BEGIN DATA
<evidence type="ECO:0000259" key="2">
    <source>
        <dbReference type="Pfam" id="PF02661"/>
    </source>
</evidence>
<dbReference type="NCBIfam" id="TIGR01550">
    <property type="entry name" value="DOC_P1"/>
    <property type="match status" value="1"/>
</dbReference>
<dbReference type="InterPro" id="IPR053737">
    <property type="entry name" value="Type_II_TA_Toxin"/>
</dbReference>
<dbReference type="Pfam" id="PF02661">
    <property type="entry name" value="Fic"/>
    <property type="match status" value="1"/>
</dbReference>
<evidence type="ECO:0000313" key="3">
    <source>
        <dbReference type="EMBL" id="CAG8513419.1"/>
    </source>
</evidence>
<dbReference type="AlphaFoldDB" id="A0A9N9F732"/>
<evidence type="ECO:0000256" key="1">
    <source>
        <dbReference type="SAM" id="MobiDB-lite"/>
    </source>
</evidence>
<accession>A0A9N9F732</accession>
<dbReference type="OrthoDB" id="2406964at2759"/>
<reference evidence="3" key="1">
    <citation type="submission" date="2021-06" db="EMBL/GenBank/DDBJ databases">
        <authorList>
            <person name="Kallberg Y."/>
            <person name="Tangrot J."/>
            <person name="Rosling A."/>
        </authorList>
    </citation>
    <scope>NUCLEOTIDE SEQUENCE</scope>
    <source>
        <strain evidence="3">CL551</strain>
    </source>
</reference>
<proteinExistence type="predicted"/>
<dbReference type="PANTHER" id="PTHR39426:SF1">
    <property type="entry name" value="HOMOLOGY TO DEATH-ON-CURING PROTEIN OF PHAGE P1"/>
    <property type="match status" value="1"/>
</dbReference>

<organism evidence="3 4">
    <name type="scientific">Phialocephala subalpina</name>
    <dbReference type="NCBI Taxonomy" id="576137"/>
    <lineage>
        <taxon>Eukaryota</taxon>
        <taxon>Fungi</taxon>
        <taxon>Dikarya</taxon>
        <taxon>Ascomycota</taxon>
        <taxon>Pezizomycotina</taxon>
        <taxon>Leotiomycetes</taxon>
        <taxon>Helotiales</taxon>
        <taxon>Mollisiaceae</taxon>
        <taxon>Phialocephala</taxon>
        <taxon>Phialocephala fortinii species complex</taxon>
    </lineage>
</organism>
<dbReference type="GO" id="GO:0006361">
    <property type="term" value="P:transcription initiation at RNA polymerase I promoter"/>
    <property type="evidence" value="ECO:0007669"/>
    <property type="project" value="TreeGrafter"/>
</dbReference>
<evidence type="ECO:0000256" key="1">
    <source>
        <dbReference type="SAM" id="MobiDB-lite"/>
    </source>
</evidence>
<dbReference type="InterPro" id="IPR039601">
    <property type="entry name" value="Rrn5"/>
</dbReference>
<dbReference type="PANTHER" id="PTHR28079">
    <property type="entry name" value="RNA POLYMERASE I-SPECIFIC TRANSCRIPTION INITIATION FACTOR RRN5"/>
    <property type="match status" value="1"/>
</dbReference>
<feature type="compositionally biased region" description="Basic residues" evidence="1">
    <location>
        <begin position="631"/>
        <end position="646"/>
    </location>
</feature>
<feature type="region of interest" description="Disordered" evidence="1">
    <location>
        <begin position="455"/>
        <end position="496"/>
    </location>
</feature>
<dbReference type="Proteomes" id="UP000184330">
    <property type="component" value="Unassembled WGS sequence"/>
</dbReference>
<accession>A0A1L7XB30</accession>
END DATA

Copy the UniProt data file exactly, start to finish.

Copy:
<evidence type="ECO:0000259" key="2">
    <source>
        <dbReference type="Pfam" id="PF02661"/>
    </source>
</evidence>
<dbReference type="NCBIfam" id="TIGR01550">
    <property type="entry name" value="DOC_P1"/>
    <property type="match status" value="1"/>
</dbReference>
<dbReference type="InterPro" id="IPR053737">
    <property type="entry name" value="Type_II_TA_Toxin"/>
</dbReference>
<dbReference type="Pfam" id="PF02661">
    <property type="entry name" value="Fic"/>
    <property type="match status" value="1"/>
</dbReference>
<evidence type="ECO:0000313" key="3">
    <source>
        <dbReference type="EMBL" id="CAG8513419.1"/>
    </source>
</evidence>
<dbReference type="AlphaFoldDB" id="A0A9N9F732"/>
<evidence type="ECO:0000256" key="1">
    <source>
        <dbReference type="SAM" id="MobiDB-lite"/>
    </source>
</evidence>
<accession>A0A9N9F732</accession>
<dbReference type="OrthoDB" id="2406964at2759"/>
<reference evidence="3" key="1">
    <citation type="submission" date="2021-06" db="EMBL/GenBank/DDBJ databases">
        <authorList>
            <person name="Kallberg Y."/>
            <person name="Tangrot J."/>
            <person name="Rosling A."/>
        </authorList>
    </citation>
    <scope>NUCLEOTIDE SEQUENCE</scope>
    <source>
        <strain evidence="3">CL551</strain>
    </source>
</reference>
<proteinExistence type="predicted"/>
<dbReference type="PANTHER" id="PTHR39426:SF1">
    <property type="entry name" value="HOMOLOGY TO DEATH-ON-CURING PROTEIN OF PHAGE P1"/>
    <property type="match status" value="1"/>
</dbReference>

<organism evidence="3 4">
    <name type="scientific">Phialocephala subalpina</name>
    <dbReference type="NCBI Taxonomy" id="576137"/>
    <lineage>
        <taxon>Eukaryota</taxon>
        <taxon>Fungi</taxon>
        <taxon>Dikarya</taxon>
        <taxon>Ascomycota</taxon>
        <taxon>Pezizomycotina</taxon>
        <taxon>Leotiomycetes</taxon>
        <taxon>Helotiales</taxon>
        <taxon>Mollisiaceae</taxon>
        <taxon>Phialocephala</taxon>
        <taxon>Phialocephala fortinii species complex</taxon>
    </lineage>
</organism>
<dbReference type="GO" id="GO:0006361">
    <property type="term" value="P:transcription initiation at RNA polymerase I promoter"/>
    <property type="evidence" value="ECO:0007669"/>
    <property type="project" value="TreeGrafter"/>
</dbReference>
<evidence type="ECO:0000256" key="1">
    <source>
        <dbReference type="SAM" id="MobiDB-lite"/>
    </source>
</evidence>
<dbReference type="InterPro" id="IPR039601">
    <property type="entry name" value="Rrn5"/>
</dbReference>
<dbReference type="PANTHER" id="PTHR28079">
    <property type="entry name" value="RNA POLYMERASE I-SPECIFIC TRANSCRIPTION INITIATION FACTOR RRN5"/>
    <property type="match status" value="1"/>
</dbReference>
<feature type="compositionally biased region" description="Basic residues" evidence="1">
    <location>
        <begin position="631"/>
        <end position="646"/>
    </location>
</feature>
<feature type="region of interest" description="Disordered" evidence="1">
    <location>
        <begin position="455"/>
        <end position="496"/>
    </location>
</feature>
<dbReference type="Proteomes" id="UP000184330">
    <property type="component" value="Unassembled WGS sequence"/>
</dbReference>
<accession>A0A1L7XB30</accession>